Lee is the second most common name, and Park or Pak is the third. All told, about 45 percent of Koreans have one of these three names!
South korea ends a taboo, strikes blow for true love
But why are Kims so particularly plentiful? And are they all related to each other?
The answer lies in the historical ificance of the Kims. For many centuries in Korea, surnames were rare among anyone but royalty and the aristocracy.
This circumstance held until the granting of surnames became a mark of favor by the king during the Goryeo dynasty — Later, during the late Joseon dynasty —some commoners adopted family names for social and economic advantage, a practice that proliferated after the class system was abolished in and the Japanese colonizers forced Koreans to take surnames.
Commoners often chose the names of lofty clans like the Kims, the Lees, or the Parks.
But not even all those who are Kims by inheritance are the same. A basic unit of the Korean traditional kinship system is the clan, or bongwana group whose surname ifies a common geographical origin.
Thus, different Kims can trace their lineage to different places, most notably Gimhae. The southeastern city was the birthplace of Kim Su-Ro, the man recognized as the original Kim and the founder 42 CE of Gaya, another ancient Korean kingdom.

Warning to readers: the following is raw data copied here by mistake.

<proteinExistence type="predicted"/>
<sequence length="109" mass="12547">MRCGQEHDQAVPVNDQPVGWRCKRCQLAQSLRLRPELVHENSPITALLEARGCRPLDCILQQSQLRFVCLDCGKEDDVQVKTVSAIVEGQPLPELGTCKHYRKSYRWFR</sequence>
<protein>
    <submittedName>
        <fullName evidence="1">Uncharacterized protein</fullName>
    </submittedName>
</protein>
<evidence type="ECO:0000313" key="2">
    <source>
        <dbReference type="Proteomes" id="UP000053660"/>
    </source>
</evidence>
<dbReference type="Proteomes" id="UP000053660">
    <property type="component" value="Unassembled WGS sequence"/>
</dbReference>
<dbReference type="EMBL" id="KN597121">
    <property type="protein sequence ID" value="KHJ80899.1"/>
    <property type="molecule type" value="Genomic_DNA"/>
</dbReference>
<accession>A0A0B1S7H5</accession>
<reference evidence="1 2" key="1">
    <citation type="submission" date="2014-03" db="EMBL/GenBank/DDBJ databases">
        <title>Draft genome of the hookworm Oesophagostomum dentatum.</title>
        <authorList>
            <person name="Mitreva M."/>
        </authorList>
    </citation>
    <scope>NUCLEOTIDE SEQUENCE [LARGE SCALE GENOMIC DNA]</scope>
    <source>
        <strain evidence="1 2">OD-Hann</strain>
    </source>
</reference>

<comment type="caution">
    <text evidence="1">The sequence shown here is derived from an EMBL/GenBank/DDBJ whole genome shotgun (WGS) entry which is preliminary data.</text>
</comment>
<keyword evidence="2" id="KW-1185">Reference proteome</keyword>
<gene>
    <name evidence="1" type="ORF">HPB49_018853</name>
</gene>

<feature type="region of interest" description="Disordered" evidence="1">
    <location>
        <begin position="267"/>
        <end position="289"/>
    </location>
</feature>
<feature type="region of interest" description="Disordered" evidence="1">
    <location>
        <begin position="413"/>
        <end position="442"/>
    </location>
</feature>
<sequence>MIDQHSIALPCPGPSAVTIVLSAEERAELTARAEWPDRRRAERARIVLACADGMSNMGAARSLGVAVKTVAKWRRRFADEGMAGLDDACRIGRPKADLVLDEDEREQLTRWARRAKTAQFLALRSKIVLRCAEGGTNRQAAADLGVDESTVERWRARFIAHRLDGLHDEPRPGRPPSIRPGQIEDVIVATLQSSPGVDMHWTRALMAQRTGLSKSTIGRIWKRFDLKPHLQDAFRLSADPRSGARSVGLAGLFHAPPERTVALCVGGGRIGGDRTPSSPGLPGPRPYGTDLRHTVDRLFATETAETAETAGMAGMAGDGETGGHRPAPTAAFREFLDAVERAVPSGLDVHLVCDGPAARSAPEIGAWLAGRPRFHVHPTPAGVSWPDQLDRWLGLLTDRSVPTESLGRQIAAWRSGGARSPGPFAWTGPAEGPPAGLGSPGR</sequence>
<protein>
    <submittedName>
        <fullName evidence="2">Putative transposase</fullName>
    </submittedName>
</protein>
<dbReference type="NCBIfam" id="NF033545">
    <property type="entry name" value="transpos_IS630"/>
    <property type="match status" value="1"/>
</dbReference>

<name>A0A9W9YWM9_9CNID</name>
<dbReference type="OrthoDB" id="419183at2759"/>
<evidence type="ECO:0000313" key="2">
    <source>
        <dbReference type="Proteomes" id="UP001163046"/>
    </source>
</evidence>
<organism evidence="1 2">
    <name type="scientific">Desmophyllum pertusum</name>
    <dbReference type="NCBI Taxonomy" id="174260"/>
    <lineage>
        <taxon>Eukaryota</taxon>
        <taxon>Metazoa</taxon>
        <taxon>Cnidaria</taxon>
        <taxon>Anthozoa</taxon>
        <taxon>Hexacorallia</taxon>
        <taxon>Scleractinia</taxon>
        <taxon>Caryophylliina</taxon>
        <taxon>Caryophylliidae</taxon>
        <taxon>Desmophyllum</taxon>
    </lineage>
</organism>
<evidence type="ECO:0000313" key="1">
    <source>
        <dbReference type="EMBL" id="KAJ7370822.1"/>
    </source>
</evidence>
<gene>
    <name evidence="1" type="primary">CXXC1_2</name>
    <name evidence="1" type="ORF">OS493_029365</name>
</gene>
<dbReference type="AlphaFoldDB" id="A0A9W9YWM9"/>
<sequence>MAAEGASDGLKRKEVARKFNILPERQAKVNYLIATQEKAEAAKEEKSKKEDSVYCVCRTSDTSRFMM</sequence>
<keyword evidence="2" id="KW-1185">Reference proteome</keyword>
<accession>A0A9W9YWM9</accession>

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There are some other Kim clans, including those who originate from GyeongjuAndong which actually has two Kim clansand Gwangsan. Are all Koreans who share a surname considered to be related to one another? Nevertheless, there was long a law in place to forbid marriage between people with the same surname and ancestral paternal origin. Thus, a Mr. Kim and Ms. Kim who meet and fall in love at university in Seoul, who had never heard of each other before but learn they are both Gyeongju Kims, may now marry, Romeo and Juliet no more.
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By Lorraine Murray. Like our britannica stories?
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